Why should the U.S. stand aside as the PRC continues to threaten Taiwan and meddle in Taiwanese affairs? If Xi and Ma can shake hands, Trump and Tsai can chat. A policy that forbids us from even acknowledging the legitimacy of our allies while allowing our competitors to bully them is clearly a flawed one.
No one within the establishment was ever going to acknowledge inadequacy of our Taiwan policy, and Trump’s transgression could spark an interesting discussion about how to move forward. I think everyone who cares about Taiwan and, more broadly, our policies in Asia would appreciate that debate. What concerns me is that rather using this episode as a launching point for these kinds of discussions, much of the media is simply framing this as another example of how incompetent Trump is. Fair enough—he is—but I think that focus obscures the larger issues at play.
Disagree? What do you think about Trump’s phone call or the status quo of U.S. relations in the region? If you live in China and/or Taiwan, spent a significant amount of time there, or are a notable expert on foreign policy in that region, please send us a note: firstname.lastname@example.org. (Fallows wants to get a discussion thread going soon and thus detail his own thoughts, but he’s swamped at the moment.)
I live in Beijing and am a Chinese citizen. Some effects in Asia related to Trump’s presidency could be:
The ditching of TPP (unless Obama could manage to get it passed in his lame-duck period) to the disappointment of countries like Japan and Singapore, who view TPP as a critical piece to counter the rise of China. In a totally different manner, China will be more than happy to see the containment attempt falling in tatters.
Will the U.S. troops leave Asia? If that’s the case, countries like Japan—the arch enemy of China—could go nuclear for its security. So Beijing can hardly be called a winner as some has already concluded from the election victory of Trump. Anyway, few Chinese analysts expect a withdrawal of the U.S. troops from Japan and South Korea even under an isolationist president like Trump. But Tokyo and Seoul may, to their dislike, have to pay a certain amount of “protection fee.”
Under President Trump, trade frictions between the U.S. and China may well rise. The understanding is that’ll be manageable, given the strong interdependence of the two economies.
An isolationist U.S. will meddle less in the affairs of other countries. That U.S. will be more welcomed in Asia in general. It’s naive to think that a yearly human rights report will improve rights situations in other countries. Ultimately it’s up to the governments and their peoples to figure out how to conduct their own daily businesses.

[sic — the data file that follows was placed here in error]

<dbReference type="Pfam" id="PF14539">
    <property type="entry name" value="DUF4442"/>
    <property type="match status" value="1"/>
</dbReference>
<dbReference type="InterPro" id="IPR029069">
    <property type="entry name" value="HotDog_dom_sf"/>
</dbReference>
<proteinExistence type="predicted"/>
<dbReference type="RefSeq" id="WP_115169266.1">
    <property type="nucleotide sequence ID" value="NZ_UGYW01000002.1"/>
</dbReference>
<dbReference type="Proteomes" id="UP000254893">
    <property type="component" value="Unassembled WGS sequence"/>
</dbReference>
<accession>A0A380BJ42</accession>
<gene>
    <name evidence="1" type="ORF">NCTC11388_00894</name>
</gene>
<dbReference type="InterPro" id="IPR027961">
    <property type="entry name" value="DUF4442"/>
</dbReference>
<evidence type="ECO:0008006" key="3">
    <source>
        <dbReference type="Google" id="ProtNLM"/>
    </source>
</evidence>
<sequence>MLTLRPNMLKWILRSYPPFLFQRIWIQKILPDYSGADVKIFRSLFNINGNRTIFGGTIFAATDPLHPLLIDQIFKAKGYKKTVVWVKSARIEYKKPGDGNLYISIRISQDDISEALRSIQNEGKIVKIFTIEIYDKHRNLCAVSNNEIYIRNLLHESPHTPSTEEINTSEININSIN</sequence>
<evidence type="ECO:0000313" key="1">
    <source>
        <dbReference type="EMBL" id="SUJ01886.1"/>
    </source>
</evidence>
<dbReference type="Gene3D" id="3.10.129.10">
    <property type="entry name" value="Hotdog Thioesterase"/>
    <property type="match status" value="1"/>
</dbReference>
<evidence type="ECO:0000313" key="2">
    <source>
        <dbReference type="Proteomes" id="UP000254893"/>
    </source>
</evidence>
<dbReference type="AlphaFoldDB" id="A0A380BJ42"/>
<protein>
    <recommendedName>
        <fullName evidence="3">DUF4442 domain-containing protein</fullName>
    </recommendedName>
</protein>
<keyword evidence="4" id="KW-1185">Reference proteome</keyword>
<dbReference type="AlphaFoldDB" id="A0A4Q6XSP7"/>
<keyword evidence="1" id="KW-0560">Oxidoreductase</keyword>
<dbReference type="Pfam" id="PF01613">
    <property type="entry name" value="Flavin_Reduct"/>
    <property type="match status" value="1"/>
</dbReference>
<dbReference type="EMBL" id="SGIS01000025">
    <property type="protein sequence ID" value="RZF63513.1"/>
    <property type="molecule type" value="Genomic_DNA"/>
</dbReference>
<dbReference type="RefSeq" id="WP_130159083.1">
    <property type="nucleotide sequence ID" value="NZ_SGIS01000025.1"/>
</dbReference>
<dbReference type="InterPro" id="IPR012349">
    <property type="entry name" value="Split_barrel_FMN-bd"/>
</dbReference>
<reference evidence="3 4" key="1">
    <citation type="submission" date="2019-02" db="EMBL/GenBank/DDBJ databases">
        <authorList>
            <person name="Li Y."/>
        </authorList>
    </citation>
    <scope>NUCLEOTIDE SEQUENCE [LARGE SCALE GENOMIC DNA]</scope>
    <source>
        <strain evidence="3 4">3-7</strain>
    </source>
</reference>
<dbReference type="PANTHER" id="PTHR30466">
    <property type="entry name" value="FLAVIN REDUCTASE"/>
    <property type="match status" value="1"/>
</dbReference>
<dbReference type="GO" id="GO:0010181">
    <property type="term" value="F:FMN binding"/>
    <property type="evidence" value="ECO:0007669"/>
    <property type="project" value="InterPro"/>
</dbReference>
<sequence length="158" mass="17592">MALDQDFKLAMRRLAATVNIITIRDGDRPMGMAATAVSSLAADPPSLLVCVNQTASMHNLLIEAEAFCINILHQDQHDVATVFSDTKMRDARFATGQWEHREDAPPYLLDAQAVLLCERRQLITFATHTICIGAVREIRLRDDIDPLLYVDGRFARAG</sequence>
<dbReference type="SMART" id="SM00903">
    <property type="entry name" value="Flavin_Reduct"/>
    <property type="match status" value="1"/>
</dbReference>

So all in all, President Trump doesn’t portend the end of the world. After all, the world is changing with the rise of developing countries like China and India and the U.S. in decline. Why should the world cling to an international system that’s more than 70 years old?
Taiwan is a wonderful free country that the rest of Asia should look to as an example. Taiwan should be on a pedestal, and the U.S. should have an open and proud alliance with them.
This next reader vehemently disagrees:
I was born in Nanjing, China, the once capital of China and headquarters to the KMT [Kuomintang] party of Taiwan and China. But I immigrated to the USA at age 6. To say that Taiwan should be put on a pedestal in Asia as a sign of democracy is patronizing and ridiculous. Let me take you back to the history of China and Taiwan.
The KMT party founded modern China in 1911 and ruled it with an iron fist until the communists ran them out of the mainland. As I said, I am from Nanjing, and there are still monuments there to the KMT that honor Chiang Kai-shek. He is not hated or blamed for the corruption of the KMT. He had good intentions. It was the people around him. Taiwanese people still make yearly pilgrimages to where it all began.
A major reason for the KMT’s defeat to the peasants and farmers is because of their mismanagement of China’s military and economy, and their utter disdain for the poor. The poor were suffering tremendously. Their utter disregard for the lives of the common man was shown in the Nanjing massacre.
People read about the Nanjing massacre and study the history of it, but that was my people and my hometown that happened to. The KMT knew the Japanese were coming, so they decided to take their elite military and flee the capital, leaving the civilians, poor farmers, and peasants to the mercy of the Japanese imperial army in hopes of slowing the Japanese down while they regrouped. They didn’t evacuate the city; they abandoned it. Who does that? What government doesn’t protect the lives of their people? Who sacrifices the lives of 300,000 innocent women, elderly, children to save their own skin? That’s unforgivable.
Mao the great “despot” was a mere librarian. He could read and was educated. He made many mistakes, no doubt there. People like him usually were sided with the elite ruling class, something the peasants couldn’t do back then, since they had no access to an education. The KMT had no interest in trying to educate the common Chinese peasant. This is why education is so important to Chinese people to this day.
China’s communist win shocked the ruling elite of the world. (If China was a democracy under the KMT, there would have been no reason to have a Chinese civil war.) It wasn’t some sort of devious plan to take over the world. The people just wanted to have a chance to better themselves in life. We see the disdain the civilized elite have for the common man around the world today.